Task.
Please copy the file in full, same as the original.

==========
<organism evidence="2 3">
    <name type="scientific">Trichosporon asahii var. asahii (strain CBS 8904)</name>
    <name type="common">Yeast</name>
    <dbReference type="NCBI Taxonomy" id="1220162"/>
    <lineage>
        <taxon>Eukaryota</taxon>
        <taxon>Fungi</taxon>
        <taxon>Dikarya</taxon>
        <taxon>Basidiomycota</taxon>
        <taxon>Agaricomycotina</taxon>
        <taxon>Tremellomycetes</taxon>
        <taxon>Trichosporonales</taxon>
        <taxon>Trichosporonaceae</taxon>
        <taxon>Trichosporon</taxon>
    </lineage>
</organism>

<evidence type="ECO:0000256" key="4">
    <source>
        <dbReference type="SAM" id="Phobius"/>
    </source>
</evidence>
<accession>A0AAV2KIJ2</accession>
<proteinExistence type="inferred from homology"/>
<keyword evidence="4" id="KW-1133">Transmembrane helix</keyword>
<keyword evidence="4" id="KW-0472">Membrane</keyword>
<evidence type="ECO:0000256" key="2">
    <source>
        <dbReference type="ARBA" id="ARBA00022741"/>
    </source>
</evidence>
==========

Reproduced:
<organism evidence="2 3">
    <name type="scientific">Trichosporon asahii var. asahii (strain CBS 8904)</name>
    <name type="common">Yeast</name>
    <dbReference type="NCBI Taxonomy" id="1220162"/>
    <lineage>
        <taxon>Eukaryota</taxon>
        <taxon>Fungi</taxon>
        <taxon>Dikarya</taxon>
        <taxon>Basidiomycota</taxon>
        <taxon>Agaricomycotina</taxon>
        <taxon>Tremellomycetes</taxon>
        <taxon>Trichosporonales</taxon>
        <taxon>Trichosporonaceae</taxon>
        <taxon>Trichosporon</taxon>
    </lineage>
</organism>

<evidence type="ECO:0000256" key="4">
    <source>
        <dbReference type="SAM" id="Phobius"/>
    </source>
</evidence>
<accession>A0AAV2KIJ2</accession>
<proteinExistence type="inferred from homology"/>
<keyword evidence="4" id="KW-1133">Transmembrane helix</keyword>
<keyword evidence="4" id="KW-0472">Membrane</keyword>
<evidence type="ECO:0000256" key="2">
    <source>
        <dbReference type="ARBA" id="ARBA00022741"/>
    </source>
</evidence>